Nothing turns a trip from fun to frantic faster than losing your luggage. Even if you pack your carry-on with essentials to last you a day or two, your checked luggage is essential to the success of your journey, whether it’s for business or pleasure.
According to an analysis of U.S. Department of Transportation figures gathered from 2012 to April 2018 on luggage handling, more than half a million pieces of luggage are predicted to be mishandled each year. That means being lost, damaged, or even sent to the wrong destination altogether — and that’s just for domestic flights.
Lucky for us all, British Airways recently introduced an electronic luggage tag that guarantees you’ll never again be a victim of lost luggage. It’s easy to use, doesn’t mar the surface of your bags, and can be held onto for several trips to come.
How It Works
Passengers purchase the tag from the British Airways website and then link it to the accompanying BA app on their iOS or Android smartphone. The tag is then self-loaded with the passenger’s flight information, including where their flight originates and the final destination. However, the tag only works on direct flights, and it still can’t track the movement of your luggage while it’s physically in transit.
Instead of waiting in line to check in luggage, the tag allows you to simply scan your information, deposit your bags at a designated check-in counter, and walk away assured that wherever they travel to, the information regarding their proper destination will remain well intact. The airline claims that this process reduces luggage check-in time to just around 35 seconds.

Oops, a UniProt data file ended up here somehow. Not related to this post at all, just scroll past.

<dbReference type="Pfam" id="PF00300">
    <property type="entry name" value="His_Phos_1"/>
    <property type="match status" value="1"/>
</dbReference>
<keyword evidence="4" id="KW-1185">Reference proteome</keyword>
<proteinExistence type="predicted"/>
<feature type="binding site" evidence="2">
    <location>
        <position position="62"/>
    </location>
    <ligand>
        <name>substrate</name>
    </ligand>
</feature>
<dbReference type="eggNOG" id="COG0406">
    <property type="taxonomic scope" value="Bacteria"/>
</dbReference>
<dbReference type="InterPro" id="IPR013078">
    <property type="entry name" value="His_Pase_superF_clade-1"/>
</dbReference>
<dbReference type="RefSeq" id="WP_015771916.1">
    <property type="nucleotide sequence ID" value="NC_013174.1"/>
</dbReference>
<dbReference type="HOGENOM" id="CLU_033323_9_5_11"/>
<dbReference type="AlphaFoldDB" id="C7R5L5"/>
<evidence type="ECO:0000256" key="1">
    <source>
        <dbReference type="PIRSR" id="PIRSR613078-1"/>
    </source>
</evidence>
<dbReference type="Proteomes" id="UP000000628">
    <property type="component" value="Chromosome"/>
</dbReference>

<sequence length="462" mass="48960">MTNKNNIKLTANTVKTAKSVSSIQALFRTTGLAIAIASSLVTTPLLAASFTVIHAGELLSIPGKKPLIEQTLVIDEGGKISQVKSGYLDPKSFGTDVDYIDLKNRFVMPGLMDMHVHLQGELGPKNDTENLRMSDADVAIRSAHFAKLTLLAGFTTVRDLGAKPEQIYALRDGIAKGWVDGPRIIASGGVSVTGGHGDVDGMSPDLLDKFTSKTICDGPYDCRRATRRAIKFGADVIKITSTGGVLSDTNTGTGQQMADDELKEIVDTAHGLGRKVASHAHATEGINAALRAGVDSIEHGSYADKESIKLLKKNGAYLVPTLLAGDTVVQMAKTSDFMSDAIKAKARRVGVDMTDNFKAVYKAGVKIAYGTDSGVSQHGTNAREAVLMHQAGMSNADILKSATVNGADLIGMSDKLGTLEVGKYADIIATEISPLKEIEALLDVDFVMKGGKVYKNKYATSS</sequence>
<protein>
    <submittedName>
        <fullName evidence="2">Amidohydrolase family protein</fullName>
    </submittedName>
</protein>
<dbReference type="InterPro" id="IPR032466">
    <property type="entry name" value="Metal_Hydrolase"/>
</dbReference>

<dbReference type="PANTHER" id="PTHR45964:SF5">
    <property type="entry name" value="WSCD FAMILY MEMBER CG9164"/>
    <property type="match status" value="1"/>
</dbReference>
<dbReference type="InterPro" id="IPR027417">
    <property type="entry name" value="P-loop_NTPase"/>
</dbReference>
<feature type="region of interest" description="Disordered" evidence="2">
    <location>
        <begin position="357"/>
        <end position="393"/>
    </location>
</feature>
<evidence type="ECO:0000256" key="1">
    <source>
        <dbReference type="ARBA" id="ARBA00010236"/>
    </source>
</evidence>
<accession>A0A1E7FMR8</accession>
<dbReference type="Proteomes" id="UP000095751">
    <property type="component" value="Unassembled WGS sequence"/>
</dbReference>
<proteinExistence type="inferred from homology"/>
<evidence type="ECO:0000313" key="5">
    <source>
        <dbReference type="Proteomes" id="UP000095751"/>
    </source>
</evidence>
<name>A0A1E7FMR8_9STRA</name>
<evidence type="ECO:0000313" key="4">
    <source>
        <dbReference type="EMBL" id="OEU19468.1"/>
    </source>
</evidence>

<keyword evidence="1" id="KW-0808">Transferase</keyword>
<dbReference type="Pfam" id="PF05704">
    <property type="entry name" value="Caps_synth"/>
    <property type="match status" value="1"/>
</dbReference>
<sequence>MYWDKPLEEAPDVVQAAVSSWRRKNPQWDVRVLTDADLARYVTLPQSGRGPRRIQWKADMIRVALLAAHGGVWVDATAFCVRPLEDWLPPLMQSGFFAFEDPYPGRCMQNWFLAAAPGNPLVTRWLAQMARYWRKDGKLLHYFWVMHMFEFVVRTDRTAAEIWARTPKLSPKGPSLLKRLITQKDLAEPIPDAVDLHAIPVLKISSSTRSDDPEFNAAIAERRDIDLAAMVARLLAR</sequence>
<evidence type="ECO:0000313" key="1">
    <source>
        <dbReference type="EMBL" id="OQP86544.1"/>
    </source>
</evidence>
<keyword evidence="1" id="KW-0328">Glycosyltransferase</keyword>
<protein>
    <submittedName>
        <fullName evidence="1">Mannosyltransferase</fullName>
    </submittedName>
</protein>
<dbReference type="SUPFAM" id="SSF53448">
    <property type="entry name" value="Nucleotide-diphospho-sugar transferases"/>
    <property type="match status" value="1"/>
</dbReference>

The Cost of Peace of Mind
Unfortunately, investing in one of these tags isn’t exactly cheap. Priced around $78.48 through October 2019 and $99.66 thereafter depending on the current exchange rate, the device will be most attractive to travelers who frequently fly British Airways. However, one tag is good for over 3,000 flights and is non-transferable, so for most BA customers, it’ll hardly ever be more than a one-time purchase.
The RFID label attaches to the handle of your bag like a customary address tag, but thankfully there are no stickers on it to mar the appearance of your actual luggage. There’s no hardware required and no adhesives involved, either, making the tag extremely easy to transfer between different bags as needed.
Not a New Concept
RFID luggage tagging is far from revolutionary in the airline industry. Back in 2011, Qantas airlines introduced the Q Bag Tag. Unfortunately, that tag wasn’t as upscale as the British Airways version, preventing it from ever being used more than a single time. On top of that, it’s also not currently compatible with the Qantas mobile app.
Both international and domestic airlines are expected to follow suit with their own versions of interactive electronic luggage tags in the next few years, making the old skycap experience a thing of the past. Stay tuned for more innovations in the highly-competitive airline industry, because who knows? They might just invent something as ingenious as increased legroom one of these days.